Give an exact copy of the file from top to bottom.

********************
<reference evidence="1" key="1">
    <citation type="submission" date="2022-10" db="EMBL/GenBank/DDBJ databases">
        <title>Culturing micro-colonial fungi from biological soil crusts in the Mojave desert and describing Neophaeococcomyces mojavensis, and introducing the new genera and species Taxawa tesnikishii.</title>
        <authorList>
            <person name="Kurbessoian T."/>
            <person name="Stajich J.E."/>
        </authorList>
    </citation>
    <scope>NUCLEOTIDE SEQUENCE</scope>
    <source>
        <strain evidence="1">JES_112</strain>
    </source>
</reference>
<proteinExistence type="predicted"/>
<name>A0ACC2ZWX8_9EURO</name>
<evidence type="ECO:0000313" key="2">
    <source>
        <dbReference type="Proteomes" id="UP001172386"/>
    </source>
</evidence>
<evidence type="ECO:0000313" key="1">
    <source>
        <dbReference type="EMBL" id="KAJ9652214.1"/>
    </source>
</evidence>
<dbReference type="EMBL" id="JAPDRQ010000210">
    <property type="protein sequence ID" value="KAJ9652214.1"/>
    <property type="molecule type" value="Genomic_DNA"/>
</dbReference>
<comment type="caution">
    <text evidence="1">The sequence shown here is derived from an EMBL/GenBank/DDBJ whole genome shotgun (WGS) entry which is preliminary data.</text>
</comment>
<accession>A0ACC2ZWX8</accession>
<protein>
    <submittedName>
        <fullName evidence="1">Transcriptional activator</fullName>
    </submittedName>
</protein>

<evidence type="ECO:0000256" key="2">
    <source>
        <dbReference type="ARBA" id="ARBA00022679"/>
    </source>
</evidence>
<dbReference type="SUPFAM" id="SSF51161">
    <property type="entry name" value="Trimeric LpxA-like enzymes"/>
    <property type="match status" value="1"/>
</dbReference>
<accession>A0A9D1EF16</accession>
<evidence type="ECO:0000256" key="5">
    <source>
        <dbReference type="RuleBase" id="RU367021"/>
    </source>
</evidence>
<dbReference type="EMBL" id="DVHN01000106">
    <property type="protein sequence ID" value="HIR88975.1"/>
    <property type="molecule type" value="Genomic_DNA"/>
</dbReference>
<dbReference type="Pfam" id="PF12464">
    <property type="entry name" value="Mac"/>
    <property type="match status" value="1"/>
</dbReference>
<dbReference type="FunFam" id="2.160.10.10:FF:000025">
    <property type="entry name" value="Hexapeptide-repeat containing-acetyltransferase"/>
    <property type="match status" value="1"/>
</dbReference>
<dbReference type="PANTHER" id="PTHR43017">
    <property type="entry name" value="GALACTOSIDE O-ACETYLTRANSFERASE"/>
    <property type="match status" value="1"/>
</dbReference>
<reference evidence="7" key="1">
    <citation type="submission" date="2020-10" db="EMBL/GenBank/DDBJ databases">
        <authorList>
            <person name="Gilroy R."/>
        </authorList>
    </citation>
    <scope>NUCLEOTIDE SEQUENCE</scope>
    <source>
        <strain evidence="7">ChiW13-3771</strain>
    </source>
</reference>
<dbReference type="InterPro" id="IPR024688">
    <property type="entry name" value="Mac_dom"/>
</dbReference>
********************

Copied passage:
<reference evidence="1" key="1">
    <citation type="submission" date="2022-10" db="EMBL/GenBank/DDBJ databases">
        <title>Culturing micro-colonial fungi from biological soil crusts in the Mojave desert and describing Neophaeococcomyces mojavensis, and introducing the new genera and species Taxawa tesnikishii.</title>
        <authorList>
            <person name="Kurbessoian T."/>
            <person name="Stajich J.E."/>
        </authorList>
    </citation>
    <scope>NUCLEOTIDE SEQUENCE</scope>
    <source>
        <strain evidence="1">JES_112</strain>
    </source>
</reference>
<proteinExistence type="predicted"/>
<name>A0ACC2ZWX8_9EURO</name>
<evidence type="ECO:0000313" key="2">
    <source>
        <dbReference type="Proteomes" id="UP001172386"/>
    </source>
</evidence>
<evidence type="ECO:0000313" key="1">
    <source>
        <dbReference type="EMBL" id="KAJ9652214.1"/>
    </source>
</evidence>
<dbReference type="EMBL" id="JAPDRQ010000210">
    <property type="protein sequence ID" value="KAJ9652214.1"/>
    <property type="molecule type" value="Genomic_DNA"/>
</dbReference>
<comment type="caution">
    <text evidence="1">The sequence shown here is derived from an EMBL/GenBank/DDBJ whole genome shotgun (WGS) entry which is preliminary data.</text>
</comment>
<accession>A0ACC2ZWX8</accession>
<protein>
    <submittedName>
        <fullName evidence="1">Transcriptional activator</fullName>
    </submittedName>
</protein>

<evidence type="ECO:0000256" key="2">
    <source>
        <dbReference type="ARBA" id="ARBA00022679"/>
    </source>
</evidence>
<dbReference type="SUPFAM" id="SSF51161">
    <property type="entry name" value="Trimeric LpxA-like enzymes"/>
    <property type="match status" value="1"/>
</dbReference>
<accession>A0A9D1EF16</accession>
<evidence type="ECO:0000256" key="5">
    <source>
        <dbReference type="RuleBase" id="RU367021"/>
    </source>
</evidence>
<dbReference type="EMBL" id="DVHN01000106">
    <property type="protein sequence ID" value="HIR88975.1"/>
    <property type="molecule type" value="Genomic_DNA"/>
</dbReference>
<dbReference type="Pfam" id="PF12464">
    <property type="entry name" value="Mac"/>
    <property type="match status" value="1"/>
</dbReference>
<dbReference type="FunFam" id="2.160.10.10:FF:000025">
    <property type="entry name" value="Hexapeptide-repeat containing-acetyltransferase"/>
    <property type="match status" value="1"/>
</dbReference>
<dbReference type="PANTHER" id="PTHR43017">
    <property type="entry name" value="GALACTOSIDE O-ACETYLTRANSFERASE"/>
    <property type="match status" value="1"/>
</dbReference>
<reference evidence="7" key="1">
    <citation type="submission" date="2020-10" db="EMBL/GenBank/DDBJ databases">
        <authorList>
            <person name="Gilroy R."/>
        </authorList>
    </citation>
    <scope>NUCLEOTIDE SEQUENCE</scope>
    <source>
        <strain evidence="7">ChiW13-3771</strain>
    </source>
</reference>
<dbReference type="InterPro" id="IPR024688">
    <property type="entry name" value="Mac_dom"/>
</dbReference>